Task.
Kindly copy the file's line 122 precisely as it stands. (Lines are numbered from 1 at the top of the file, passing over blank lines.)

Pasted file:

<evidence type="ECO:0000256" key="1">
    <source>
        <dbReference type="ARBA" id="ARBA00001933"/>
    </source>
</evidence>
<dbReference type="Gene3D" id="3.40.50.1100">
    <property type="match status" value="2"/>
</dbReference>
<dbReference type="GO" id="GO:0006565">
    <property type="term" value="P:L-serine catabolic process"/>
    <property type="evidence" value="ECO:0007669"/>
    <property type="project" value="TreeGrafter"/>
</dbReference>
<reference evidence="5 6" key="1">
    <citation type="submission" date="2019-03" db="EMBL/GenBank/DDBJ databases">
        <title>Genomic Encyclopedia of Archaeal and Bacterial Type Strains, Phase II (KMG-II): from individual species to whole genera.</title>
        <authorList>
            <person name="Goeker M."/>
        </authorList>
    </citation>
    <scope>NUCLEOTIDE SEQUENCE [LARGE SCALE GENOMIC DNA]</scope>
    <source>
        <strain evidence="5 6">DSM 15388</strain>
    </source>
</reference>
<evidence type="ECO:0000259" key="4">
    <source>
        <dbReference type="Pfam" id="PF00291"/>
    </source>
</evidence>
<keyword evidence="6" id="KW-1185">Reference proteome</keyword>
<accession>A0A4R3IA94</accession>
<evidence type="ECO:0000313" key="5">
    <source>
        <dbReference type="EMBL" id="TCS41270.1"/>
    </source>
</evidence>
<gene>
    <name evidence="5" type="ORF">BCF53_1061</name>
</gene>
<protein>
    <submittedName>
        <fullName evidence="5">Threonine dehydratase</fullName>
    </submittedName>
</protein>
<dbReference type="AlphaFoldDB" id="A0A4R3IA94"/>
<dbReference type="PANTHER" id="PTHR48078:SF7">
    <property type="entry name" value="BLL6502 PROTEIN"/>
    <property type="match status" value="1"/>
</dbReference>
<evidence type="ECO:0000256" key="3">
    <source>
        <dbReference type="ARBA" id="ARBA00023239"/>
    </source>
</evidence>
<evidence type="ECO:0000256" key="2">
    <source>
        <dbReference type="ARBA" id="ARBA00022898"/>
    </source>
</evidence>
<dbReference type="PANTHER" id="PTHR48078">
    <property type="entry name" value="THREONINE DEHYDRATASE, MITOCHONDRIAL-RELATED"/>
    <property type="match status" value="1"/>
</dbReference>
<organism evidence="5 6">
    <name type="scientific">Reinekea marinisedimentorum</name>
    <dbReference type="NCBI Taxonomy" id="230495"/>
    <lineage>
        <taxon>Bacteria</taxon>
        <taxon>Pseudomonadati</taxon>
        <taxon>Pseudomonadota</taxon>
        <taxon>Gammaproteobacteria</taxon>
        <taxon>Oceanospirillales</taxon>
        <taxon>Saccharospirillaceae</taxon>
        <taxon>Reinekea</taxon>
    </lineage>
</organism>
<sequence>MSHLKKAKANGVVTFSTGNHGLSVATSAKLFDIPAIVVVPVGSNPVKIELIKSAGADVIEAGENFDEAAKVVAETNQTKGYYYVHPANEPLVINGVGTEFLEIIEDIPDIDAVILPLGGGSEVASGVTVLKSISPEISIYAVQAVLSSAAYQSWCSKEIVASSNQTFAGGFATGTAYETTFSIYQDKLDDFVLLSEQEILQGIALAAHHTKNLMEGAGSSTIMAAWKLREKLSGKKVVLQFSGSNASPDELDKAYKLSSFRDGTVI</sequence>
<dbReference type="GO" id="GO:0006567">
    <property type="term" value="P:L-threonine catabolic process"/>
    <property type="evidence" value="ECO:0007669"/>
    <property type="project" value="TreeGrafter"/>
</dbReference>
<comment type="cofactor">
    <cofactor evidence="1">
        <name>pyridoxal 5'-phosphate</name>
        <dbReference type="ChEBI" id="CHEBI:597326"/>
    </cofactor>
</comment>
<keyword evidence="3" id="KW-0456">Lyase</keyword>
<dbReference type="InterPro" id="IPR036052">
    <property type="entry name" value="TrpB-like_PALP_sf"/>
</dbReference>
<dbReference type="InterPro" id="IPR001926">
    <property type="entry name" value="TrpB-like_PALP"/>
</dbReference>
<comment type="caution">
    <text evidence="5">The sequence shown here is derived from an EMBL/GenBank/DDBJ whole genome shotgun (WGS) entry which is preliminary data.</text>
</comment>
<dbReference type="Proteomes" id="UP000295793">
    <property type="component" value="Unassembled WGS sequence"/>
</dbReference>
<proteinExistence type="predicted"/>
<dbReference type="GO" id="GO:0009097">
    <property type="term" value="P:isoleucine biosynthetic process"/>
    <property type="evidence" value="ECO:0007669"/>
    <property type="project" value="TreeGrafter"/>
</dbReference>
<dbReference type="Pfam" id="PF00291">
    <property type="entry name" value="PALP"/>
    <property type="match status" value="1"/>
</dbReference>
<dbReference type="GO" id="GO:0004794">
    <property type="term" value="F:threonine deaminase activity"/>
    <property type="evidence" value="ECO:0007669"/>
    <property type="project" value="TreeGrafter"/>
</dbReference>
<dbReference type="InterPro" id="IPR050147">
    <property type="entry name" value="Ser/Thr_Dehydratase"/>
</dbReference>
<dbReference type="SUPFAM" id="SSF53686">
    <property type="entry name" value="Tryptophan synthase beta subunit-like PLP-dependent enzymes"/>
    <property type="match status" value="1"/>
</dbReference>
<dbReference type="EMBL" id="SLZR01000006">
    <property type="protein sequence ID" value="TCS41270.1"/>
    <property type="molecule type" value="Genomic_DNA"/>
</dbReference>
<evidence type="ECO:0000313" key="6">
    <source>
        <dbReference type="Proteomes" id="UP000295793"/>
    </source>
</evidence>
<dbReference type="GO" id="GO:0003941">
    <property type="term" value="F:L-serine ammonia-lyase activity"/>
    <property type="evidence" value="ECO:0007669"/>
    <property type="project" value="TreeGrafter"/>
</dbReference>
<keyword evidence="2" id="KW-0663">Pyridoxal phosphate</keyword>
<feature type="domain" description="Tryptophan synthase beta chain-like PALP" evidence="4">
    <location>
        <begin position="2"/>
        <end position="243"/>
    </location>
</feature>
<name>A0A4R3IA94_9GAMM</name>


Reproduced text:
    <property type="entry name" value="Tryptophan synthase beta subunit-like PLP-dependent enzymes"/>